GrasshopperNotes.com - Thoughts for inspired living


July 20, 2018

The Good Fight

Filed under: Uncategorized — John Morgan @ 5:20 am

Yada yada 1430679 1920The Grasshopper woke me up with this overnight: “Don’t fight to be right; fight for what you want.”

Only one way rewards you.

Fighting to be right is like an ongoing debate. Fighting for what you want has an outcome either way – yes or no.

The real question is: Is the “right” way working?

You may eventually win the debate but there will be no reward other than bragging rights.

I guess the message here is: Ask for what you want.

The long preamble of being right before asking for what you want, almost always, dilutes what you will get.

Skip the argument about being right and you’ll less often be wronged.

All the best,

John



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July 17, 2018

Soon Revisited

Filed under: Uncategorized — John Morgan @ 6:26 pm

NewImageThis is one of my favorite blog posts from 6 years ago. I ran across it today and wanted to give it another play.

The end of soon will not happen soon enough for me.

This is a mini-rant.

I detest the word “Soon.” It is the fluffiest word in the dictionary and I’m just as guilty of using it as anyone else.

When is soon? It could be a few seconds to a lifetime depending on who’s using it.

I would rather endure a monsoon than soon.

I got a sales call disguised as a service call last week. The person reportedly wanted to thank me for my business of a recent purchase and then went on to pitch me on another of their products. I inquired when the product I had ordered would be arriving. She replied, “Soon.”

I responded with a question: “When specifically is soon?” She then said, “Oh, that’s not my department; I don’t really know.” I said, “You know enough to lie to me to say, ‘Soon’” and then I politely ended the call.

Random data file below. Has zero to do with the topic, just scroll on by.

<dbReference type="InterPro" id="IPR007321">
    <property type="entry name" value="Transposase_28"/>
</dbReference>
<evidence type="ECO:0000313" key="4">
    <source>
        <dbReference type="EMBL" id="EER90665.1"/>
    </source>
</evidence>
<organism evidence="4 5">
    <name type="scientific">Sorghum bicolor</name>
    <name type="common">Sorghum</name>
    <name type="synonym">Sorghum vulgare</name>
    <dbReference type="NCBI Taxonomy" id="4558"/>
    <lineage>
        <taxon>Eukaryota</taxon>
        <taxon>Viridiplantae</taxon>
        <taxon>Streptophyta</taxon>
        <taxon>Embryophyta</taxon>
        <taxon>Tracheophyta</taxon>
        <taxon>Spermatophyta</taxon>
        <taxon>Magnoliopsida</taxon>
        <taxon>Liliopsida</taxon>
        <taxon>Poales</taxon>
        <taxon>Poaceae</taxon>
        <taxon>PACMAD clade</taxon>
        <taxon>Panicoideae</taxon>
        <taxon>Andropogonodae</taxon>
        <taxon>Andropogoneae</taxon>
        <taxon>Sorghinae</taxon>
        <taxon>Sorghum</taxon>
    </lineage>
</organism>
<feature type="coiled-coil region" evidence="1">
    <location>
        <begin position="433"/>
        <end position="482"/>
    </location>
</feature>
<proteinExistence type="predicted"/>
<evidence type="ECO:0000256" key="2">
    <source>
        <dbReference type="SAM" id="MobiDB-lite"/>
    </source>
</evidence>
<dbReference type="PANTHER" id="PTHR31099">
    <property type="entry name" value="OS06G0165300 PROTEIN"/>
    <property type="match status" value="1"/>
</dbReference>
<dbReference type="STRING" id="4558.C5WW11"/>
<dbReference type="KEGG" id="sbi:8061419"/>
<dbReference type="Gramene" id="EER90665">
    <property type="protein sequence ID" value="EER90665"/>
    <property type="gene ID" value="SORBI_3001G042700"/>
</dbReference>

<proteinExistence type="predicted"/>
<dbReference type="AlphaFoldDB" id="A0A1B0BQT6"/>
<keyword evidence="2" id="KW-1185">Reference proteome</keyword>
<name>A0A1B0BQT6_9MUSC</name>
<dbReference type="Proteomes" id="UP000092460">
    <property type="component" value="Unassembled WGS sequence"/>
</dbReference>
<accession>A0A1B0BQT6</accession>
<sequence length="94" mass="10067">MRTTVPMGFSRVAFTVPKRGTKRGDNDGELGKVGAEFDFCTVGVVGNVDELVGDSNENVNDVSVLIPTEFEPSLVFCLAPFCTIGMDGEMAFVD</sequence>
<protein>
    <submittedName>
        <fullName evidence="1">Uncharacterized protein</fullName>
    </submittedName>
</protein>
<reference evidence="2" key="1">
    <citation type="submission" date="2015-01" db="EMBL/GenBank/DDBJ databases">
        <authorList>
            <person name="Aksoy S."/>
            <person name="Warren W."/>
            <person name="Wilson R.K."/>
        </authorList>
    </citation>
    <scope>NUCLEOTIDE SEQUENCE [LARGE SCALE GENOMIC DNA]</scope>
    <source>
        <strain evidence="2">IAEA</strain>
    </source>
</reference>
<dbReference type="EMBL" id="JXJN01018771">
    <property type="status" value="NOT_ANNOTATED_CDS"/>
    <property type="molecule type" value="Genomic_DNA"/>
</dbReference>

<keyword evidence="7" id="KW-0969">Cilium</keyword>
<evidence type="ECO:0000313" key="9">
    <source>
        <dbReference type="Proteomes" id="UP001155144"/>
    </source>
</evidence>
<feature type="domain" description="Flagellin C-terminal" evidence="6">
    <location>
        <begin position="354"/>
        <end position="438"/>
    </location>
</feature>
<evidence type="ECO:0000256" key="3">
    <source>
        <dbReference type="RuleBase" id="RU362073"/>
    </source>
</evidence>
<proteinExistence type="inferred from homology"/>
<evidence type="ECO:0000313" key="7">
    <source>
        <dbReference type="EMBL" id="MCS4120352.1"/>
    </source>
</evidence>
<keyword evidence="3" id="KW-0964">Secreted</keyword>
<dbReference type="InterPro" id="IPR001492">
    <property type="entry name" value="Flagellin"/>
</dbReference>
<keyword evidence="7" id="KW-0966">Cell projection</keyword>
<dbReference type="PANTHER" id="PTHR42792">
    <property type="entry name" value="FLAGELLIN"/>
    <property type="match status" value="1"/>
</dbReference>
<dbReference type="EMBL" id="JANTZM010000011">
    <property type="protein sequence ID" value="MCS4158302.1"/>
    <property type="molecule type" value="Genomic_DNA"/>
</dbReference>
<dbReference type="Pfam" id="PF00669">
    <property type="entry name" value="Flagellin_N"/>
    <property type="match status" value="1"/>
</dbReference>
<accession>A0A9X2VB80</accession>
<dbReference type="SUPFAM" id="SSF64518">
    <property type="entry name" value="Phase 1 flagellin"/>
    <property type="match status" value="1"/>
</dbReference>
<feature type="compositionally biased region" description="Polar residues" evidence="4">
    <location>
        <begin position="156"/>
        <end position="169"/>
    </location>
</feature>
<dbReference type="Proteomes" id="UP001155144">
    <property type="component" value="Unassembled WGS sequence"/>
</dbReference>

“Soon” is often a parent word. We use it as shorthand for “Shut up.”

When someone offers you “Soon,” they are giving you a handful of air. If you accept “Soon,” you will be disappointed because your timeframe of soon will not match theirs.

It’s always useful to get clarification of “Soon.” My personal favorite is, “How soon will that happen?” If they come back with “Oh, soon,” you know you are dealing with a person who doesn’t know.

Just for fun, notice how many times you hear the word “Soon” today and know that the person using it has nothing to say.

Rant over!

All the best,

John



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July 3, 2018

Staying Put

Filed under: Uncategorized — John Morgan @ 5:09 pm

stubbornmule.jpgIt’s close to being the national pastime: Staying Stuck. The Grasshopper chimed in on this observation saying, “Arguing for your conditioning is arguing for your limitations; neither will move you forward.”

Our conditioning cannot be denied nor can it be dismissed as a causative factor on how we act. We act in accordance with our conditioning . . . until we notice.

There is an appetite for defending our conditioning. Look no further than religion. Most people have the same religion as their parents. The question that’s rarely asked is: “Did they ask your permission?” In most cases, you got your religious beliefs through conditioning by your early caregivers. Then you may argue vociferously that you have the one true religion.

Your conditioning will have you assert what has become my least favorite phrase: “That’s the way I am.” When you hear that phrase, you are in the presence of someone who’s stuck. They may claim they want to evolve but can’t because they are so invested in defending their limitations.

When someone calls you on your shit, the conditioned response is twofold:

1. Get angry

2. Get defensive

Getting angry is understandable. No one likes to hear about their shortcomings, even if it’s warranted to point them out. Getting defensive is the more destructive of the two. It’s the glue that keeps us stuck.

Here comes one of my favorite words again: “Noticing.”

When we notice our conditioning, we then have a choice. We may choose to remain the same or we may choose to move forward. If you don’t notice, you have no choice; you’re a prisoner of your conditioning.

It may seem obvious but the best way to avoid moving forward is to stay stuck.

Here’s a challenge that takes some courage: Notice your conditioned beliefs and offer yourself a choice – to stay put or move forward.

All the best,

John



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